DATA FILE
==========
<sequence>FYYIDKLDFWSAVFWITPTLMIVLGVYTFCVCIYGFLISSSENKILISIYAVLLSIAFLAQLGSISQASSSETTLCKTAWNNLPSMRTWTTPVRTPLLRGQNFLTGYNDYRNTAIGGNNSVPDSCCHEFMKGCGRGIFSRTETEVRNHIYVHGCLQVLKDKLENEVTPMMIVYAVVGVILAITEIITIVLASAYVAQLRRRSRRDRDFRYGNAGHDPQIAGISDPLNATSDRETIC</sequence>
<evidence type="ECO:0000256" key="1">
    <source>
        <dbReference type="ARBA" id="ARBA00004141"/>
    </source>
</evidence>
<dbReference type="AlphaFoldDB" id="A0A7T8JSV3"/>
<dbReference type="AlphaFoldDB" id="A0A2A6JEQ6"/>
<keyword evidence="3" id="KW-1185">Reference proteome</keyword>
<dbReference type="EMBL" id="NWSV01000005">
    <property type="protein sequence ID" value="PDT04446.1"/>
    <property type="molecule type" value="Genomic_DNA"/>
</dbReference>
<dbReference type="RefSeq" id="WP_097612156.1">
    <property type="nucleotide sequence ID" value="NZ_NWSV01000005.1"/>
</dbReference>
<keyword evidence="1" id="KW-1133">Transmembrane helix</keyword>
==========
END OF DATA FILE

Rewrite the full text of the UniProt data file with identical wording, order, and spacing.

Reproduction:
<sequence>FYYIDKLDFWSAVFWITPTLMIVLGVYTFCVCIYGFLISSSENKILISIYAVLLSIAFLAQLGSISQASSSETTLCKTAWNNLPSMRTWTTPVRTPLLRGQNFLTGYNDYRNTAIGGNNSVPDSCCHEFMKGCGRGIFSRTETEVRNHIYVHGCLQVLKDKLENEVTPMMIVYAVVGVILAITEIITIVLASAYVAQLRRRSRRDRDFRYGNAGHDPQIAGISDPLNATSDRETIC</sequence>
<evidence type="ECO:0000256" key="1">
    <source>
        <dbReference type="ARBA" id="ARBA00004141"/>
    </source>
</evidence>
<dbReference type="AlphaFoldDB" id="A0A7T8JSV3"/>
<dbReference type="AlphaFoldDB" id="A0A2A6JEQ6"/>
<keyword evidence="3" id="KW-1185">Reference proteome</keyword>
<dbReference type="EMBL" id="NWSV01000005">
    <property type="protein sequence ID" value="PDT04446.1"/>
    <property type="molecule type" value="Genomic_DNA"/>
</dbReference>
<dbReference type="RefSeq" id="WP_097612156.1">
    <property type="nucleotide sequence ID" value="NZ_NWSV01000005.1"/>
</dbReference>
<keyword evidence="1" id="KW-1133">Transmembrane helix</keyword>